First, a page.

1. PF Contest - Win "Conquering the Physics GRE" book! Click Here to Enter
    Dismiss Notice
Dismiss Notice
Join Physics Forums Today!
The friendliest, high quality science and math community on the planet! Everyone who loves science is here!

Factor This

  1. Jun 14, 2009 #1
    1. The problem statement, all variables and given/known data

    2. Relevant equations

    3. The attempt at a solution
    What is the fastest way to find the zeros? I have to graph it. The back of the book shows the zeros looking to be 4, -2, and most likely 1.5. I am assuming we use the rational zeros theorum to divide by factors of 8 in a trial and error fashion. After I divided by 4 synthetically I got 1,1,-2,0 which I then divided by -2 to get 1, -1, 0. What does this mean? Is there a more efficient way to do this than randomly try all the p/qs?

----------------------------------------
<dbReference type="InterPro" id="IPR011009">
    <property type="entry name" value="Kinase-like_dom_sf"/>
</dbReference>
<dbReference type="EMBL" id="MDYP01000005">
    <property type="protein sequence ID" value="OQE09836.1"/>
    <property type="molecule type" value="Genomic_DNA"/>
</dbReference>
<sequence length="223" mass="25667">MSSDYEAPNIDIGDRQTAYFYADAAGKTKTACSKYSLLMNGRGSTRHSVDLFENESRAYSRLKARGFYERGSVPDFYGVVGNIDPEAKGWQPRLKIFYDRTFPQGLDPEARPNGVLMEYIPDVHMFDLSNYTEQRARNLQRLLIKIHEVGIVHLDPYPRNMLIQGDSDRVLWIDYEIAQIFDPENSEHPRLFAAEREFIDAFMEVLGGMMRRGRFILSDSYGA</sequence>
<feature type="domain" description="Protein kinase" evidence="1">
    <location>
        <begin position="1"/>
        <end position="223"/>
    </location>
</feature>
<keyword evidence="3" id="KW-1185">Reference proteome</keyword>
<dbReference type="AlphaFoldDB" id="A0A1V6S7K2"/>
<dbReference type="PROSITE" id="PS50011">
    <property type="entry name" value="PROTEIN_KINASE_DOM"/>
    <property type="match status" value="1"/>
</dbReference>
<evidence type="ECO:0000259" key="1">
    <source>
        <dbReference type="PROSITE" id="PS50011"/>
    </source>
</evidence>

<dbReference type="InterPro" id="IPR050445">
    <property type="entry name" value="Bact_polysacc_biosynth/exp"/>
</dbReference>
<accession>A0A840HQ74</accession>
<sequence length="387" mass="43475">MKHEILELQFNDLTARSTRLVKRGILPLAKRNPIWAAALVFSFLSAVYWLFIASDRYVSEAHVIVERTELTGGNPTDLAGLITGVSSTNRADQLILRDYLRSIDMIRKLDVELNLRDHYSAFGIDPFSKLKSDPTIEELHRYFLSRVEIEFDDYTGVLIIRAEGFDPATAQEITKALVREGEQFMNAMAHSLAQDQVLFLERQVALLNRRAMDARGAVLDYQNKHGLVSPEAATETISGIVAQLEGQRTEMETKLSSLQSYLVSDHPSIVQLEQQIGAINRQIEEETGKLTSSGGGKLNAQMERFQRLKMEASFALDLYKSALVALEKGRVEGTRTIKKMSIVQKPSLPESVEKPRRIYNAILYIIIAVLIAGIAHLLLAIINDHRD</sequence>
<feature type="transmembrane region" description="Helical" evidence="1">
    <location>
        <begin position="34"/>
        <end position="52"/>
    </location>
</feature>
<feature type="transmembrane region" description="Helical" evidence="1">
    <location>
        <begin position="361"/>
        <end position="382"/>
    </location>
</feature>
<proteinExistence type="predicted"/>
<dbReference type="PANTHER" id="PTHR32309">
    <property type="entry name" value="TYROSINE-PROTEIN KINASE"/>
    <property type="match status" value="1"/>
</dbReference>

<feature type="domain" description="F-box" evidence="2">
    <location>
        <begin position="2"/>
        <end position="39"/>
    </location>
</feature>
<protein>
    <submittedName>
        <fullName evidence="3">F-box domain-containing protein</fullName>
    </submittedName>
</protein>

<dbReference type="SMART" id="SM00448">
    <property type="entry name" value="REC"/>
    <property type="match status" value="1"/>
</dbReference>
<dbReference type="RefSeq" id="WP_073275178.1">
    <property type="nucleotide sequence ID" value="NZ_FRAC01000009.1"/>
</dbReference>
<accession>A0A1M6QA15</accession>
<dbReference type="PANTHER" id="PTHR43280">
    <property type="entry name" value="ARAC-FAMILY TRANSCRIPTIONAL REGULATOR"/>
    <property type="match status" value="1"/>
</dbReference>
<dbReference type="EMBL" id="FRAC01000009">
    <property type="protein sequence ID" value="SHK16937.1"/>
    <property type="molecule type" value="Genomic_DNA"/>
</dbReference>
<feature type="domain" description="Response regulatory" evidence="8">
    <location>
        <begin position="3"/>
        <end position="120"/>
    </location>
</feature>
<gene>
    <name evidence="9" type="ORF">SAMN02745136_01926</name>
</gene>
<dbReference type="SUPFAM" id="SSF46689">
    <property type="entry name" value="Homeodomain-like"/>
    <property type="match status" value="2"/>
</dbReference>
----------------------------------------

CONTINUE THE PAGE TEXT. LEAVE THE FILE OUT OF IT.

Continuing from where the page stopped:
2. jcsd
  3. Jun 14, 2009 #2
    f(1)=0, so you know x-1 is a factor. Either use synthetic division or regular old polynomial long division to get a quadratic. It should be pretty simple after that.
  4. Jun 14, 2009 #3


    User Avatar
    Staff Emeritus
    Science Advisor
    Homework Helper

    It means that:
    • (x-4) and (1·x2 + 1·x - 2) are factors (using the 1,1,-2 as the coefficients, with 0 as the remainder.
    • (x+2) and (1·x - 1) are factors

    Well, you could combine that with the Rule of Signs to figure out something about the number of positive and negative roots. Also, it's probably easier to start with the smaller numbers (±1, ±2) since it's a little easier to check whether f(x)=0 for those, especially for x=±1. If you can find just one factor, the expression becomes a quadratic which is easier to solve.
  5. Jun 14, 2009 #4
    Got it, thanks.
Know someone interested in this topic? Share this thread via Reddit, Google+, Twitter, or Facebook

Similar Threads - Factor Date
Factoring Polynomials Dec 10, 2017
Prime factorization proof Jul 19, 2017
Can this polynomial be factored into two integer products Jun 18, 2017